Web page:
Alfred A. Knopf (1976). xviii + 482pp. including index. More than 1,000 illustrations in 47 pages of photographs — 16 pages in full color. 5.5 x 8.5 inches. Hardcover. Library of Congress Catalog Card Number: 394-49635-3.
From New York's world-renowned American Museum of Natural History comes this incomparable guide to shells — the first to include, in a single volume, not only the sea shells of the Eastern Seaboard of North America, from Nova Scotia to Florida, but also the land and freshwater shells of the eastern United States and Canada.
And, in the Museum's great tradition of making scientific knowledge easily available and fascinating to the layman, this beautifully illustrated and authoritative book provides the basic information that the novice or expert collector needs and wants about the 800 most commonly encountered shells, from the False Jewel Box and the Jingle Shell to the Ponderous Ark, the regal-pink Queen Conch and the exquisitely colored Florida Tree Snail.
Throughout, the material is organized and typographically arranged with the reader's convenience always in mind. And it is the special joy of this book that its authoritative, fact-crammed text is at once elegantly concise, thoroughly practical for the shell hunter, and rich with the lore of shells. You learn, for example:
In sum, a magnificent and definitive guide, in a class by itself, both for its extensive information about where to look, what to seek, how to identify and know the treasures you find — and as a book to browse in, a conchologist's journey into miraculous worlds.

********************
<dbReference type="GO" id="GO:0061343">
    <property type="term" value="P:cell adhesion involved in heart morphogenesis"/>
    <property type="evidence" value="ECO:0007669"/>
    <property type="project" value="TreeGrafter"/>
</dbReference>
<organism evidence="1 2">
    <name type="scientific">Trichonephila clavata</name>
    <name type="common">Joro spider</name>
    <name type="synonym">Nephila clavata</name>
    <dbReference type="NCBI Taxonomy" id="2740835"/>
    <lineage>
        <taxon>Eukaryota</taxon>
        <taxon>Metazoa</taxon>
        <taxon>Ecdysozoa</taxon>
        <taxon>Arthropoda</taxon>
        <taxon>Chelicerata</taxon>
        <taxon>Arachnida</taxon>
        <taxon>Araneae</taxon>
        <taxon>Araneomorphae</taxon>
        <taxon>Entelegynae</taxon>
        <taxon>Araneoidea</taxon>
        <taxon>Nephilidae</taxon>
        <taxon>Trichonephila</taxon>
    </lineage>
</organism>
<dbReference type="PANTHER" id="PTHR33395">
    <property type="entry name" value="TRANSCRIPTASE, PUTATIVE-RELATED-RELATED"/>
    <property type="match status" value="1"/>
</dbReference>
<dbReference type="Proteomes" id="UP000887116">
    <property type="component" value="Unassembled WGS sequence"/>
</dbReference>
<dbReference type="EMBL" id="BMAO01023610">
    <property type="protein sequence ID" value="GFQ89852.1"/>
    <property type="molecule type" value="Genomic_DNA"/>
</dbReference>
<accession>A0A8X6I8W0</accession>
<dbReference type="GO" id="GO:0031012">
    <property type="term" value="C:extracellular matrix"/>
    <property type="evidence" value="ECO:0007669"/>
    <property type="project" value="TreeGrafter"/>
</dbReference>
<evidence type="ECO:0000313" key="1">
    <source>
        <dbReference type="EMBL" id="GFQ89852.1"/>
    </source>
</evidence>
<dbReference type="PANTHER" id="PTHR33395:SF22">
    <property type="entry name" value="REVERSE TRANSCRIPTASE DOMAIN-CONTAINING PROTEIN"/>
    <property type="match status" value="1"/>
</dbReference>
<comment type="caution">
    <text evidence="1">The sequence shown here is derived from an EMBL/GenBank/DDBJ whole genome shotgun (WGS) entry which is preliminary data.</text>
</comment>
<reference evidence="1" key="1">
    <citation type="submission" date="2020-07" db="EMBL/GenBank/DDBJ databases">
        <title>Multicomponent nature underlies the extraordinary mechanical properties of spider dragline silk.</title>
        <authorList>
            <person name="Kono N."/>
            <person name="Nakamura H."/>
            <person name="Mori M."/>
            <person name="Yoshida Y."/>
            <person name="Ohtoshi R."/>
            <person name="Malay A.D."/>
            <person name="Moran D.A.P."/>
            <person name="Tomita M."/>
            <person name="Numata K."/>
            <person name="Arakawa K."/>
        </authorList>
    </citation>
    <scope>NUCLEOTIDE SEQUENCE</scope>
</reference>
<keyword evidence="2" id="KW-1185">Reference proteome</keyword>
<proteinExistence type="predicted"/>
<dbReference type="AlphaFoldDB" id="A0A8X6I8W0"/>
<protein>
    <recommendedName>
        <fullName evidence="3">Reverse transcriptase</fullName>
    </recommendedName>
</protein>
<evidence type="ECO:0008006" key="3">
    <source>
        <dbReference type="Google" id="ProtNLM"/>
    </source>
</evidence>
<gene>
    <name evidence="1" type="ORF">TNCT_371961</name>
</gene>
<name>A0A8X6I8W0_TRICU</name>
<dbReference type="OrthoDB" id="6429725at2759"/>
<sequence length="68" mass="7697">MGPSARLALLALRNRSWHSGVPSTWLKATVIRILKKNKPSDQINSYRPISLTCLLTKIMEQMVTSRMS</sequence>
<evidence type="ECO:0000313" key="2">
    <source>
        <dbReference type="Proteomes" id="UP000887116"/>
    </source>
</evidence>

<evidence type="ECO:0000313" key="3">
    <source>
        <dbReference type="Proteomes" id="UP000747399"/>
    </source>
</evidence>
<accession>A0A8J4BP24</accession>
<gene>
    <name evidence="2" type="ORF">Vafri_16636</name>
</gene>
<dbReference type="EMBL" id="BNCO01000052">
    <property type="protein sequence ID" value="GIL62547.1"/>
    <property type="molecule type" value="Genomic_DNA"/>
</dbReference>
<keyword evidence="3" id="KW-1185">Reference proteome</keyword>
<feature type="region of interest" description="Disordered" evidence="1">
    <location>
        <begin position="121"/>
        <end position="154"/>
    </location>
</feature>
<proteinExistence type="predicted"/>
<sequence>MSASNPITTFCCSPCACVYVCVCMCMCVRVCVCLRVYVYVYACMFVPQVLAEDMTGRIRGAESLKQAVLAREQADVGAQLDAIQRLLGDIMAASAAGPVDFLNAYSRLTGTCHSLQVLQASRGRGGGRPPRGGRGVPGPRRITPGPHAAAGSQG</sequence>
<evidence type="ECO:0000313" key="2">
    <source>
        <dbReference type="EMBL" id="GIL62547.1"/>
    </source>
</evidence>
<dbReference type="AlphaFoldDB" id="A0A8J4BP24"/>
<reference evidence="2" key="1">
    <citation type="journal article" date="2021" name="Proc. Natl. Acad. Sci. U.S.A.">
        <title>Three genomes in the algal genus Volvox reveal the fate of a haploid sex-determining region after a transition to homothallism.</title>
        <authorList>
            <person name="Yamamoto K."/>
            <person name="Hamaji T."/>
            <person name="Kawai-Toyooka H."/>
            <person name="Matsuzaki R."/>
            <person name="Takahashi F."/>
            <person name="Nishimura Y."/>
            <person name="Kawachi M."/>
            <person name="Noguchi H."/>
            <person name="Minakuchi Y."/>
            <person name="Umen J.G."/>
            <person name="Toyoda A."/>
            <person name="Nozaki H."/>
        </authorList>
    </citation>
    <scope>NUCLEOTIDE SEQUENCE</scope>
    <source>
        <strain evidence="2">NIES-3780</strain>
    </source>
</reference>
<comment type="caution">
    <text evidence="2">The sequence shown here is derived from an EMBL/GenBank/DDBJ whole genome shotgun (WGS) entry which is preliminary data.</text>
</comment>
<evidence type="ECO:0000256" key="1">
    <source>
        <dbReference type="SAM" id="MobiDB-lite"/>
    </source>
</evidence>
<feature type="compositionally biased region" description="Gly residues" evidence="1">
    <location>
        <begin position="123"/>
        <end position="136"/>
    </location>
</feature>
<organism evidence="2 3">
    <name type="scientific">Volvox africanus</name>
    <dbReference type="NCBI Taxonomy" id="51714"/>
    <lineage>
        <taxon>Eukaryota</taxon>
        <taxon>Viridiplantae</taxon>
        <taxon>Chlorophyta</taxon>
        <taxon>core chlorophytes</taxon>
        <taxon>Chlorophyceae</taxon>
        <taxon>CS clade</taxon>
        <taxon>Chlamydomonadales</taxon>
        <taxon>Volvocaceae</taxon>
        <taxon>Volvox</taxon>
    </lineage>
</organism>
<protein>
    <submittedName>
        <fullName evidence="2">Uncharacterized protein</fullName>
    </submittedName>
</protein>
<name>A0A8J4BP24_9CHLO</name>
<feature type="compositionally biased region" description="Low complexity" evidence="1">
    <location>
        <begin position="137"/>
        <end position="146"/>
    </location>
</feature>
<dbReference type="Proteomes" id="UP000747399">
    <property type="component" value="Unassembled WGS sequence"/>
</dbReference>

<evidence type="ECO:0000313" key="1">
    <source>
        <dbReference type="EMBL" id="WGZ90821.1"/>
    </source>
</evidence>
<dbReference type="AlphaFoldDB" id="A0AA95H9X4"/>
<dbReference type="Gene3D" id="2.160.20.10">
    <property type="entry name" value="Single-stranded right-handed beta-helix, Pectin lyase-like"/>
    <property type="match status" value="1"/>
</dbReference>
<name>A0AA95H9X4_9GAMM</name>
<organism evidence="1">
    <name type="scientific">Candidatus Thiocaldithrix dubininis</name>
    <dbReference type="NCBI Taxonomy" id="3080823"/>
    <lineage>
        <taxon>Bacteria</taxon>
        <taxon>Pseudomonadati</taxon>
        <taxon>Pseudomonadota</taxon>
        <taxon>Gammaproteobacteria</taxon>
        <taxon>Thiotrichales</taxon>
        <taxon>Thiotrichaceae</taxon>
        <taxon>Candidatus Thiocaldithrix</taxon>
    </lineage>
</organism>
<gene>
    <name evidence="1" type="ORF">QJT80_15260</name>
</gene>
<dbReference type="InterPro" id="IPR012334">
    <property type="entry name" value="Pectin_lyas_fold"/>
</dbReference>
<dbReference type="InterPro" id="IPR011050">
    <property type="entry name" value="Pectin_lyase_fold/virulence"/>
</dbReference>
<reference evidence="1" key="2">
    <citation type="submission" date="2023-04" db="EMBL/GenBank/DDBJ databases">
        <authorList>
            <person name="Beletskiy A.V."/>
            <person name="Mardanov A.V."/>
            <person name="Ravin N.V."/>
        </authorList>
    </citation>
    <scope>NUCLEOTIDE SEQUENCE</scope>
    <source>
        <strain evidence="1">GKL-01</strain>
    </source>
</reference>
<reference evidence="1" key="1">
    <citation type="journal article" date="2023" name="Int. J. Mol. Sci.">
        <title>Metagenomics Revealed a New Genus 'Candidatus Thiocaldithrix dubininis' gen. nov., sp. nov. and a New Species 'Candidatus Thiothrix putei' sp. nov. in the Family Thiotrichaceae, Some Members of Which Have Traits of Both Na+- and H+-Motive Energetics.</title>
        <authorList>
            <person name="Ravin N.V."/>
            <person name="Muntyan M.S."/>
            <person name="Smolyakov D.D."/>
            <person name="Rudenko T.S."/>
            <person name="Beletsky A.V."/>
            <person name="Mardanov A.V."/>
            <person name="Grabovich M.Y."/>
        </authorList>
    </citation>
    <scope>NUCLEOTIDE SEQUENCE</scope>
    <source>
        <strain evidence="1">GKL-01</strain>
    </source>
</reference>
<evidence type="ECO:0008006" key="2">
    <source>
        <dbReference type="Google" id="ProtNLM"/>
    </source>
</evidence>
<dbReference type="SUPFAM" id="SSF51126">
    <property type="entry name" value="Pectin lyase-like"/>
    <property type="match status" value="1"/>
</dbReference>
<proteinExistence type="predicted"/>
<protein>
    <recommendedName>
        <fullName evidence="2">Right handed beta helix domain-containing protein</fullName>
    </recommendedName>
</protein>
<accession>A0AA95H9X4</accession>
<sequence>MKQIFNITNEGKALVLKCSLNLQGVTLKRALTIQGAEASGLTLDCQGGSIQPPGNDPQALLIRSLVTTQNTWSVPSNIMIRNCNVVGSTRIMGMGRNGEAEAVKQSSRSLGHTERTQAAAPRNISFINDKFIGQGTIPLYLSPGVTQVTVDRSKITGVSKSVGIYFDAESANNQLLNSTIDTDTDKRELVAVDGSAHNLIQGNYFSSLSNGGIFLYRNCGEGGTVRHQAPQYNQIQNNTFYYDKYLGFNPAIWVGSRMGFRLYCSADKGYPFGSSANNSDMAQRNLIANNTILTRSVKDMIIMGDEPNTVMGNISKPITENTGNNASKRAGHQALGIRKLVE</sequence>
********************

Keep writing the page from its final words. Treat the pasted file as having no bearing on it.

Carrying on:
William K. Emerson has been a Curator at the American Museum of Natural History since 1955. Until recently, he also served as Chairman of the Department of Living Invertebrates. Among his published books are two others with Morris K. Jacobson: Shells from Cape Cod to Cape May (the 1971 revised edition of their earlier book, Shells of the New York City Area, 1961), and Wonders of the World of Shells: Sea, Land and Freshwater (1971).
Morris K. Jacobson is an Associate in Malacology with the Department of Fossil and Living Invertebrates at the American Museum of Natural History. He was for many years a teacher of German, Spanish, and French, and served as head of the Foreign Language Department of Andrew Jackson High School in New York City. He has written articles for several magazines and journals and is the author of the article on shell collection in the Encyclopaedia Britannica.
Jacket photograph by Irwin Horowitz.
Jacket design by Lidia Ferrara.
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